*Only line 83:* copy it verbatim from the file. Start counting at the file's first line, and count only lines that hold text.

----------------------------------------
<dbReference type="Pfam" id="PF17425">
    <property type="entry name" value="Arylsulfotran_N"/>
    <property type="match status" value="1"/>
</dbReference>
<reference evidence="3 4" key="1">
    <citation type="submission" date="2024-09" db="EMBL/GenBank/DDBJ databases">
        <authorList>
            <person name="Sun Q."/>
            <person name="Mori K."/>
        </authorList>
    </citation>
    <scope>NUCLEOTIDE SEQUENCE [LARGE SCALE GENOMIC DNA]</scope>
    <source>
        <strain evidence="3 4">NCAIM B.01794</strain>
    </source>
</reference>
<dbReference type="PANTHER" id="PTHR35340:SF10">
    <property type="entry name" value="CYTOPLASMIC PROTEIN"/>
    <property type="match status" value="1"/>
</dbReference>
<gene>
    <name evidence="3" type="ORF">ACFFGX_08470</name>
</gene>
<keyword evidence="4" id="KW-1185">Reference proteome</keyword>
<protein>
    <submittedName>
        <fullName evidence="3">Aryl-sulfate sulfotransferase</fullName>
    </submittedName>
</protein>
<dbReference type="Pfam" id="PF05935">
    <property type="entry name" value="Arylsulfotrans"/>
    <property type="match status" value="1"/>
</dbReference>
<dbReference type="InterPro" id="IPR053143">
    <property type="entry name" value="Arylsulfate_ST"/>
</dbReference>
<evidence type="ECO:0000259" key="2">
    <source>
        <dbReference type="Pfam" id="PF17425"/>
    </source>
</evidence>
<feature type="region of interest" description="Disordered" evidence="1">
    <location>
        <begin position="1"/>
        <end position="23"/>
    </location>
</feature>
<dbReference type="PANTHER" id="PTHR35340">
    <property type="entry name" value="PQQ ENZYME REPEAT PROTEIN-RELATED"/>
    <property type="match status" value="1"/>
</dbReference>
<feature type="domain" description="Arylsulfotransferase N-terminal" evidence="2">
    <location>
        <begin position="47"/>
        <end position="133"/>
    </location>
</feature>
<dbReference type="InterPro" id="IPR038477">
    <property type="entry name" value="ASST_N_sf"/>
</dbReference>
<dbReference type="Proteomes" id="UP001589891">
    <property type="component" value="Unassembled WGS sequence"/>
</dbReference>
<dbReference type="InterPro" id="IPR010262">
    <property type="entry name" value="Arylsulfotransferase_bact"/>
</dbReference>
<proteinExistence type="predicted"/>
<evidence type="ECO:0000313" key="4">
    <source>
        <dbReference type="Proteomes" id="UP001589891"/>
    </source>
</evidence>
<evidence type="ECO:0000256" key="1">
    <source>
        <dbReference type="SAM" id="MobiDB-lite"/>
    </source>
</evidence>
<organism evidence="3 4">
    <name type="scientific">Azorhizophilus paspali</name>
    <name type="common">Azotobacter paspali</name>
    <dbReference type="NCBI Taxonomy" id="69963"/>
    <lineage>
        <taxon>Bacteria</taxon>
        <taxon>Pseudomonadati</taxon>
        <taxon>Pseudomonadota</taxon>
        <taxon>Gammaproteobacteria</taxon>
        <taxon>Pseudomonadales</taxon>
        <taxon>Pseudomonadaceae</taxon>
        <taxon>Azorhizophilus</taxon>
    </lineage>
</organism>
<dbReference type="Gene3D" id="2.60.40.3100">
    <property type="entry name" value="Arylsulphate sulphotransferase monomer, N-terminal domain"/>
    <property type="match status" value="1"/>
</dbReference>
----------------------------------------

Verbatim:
        <taxon>Bacteria</taxon>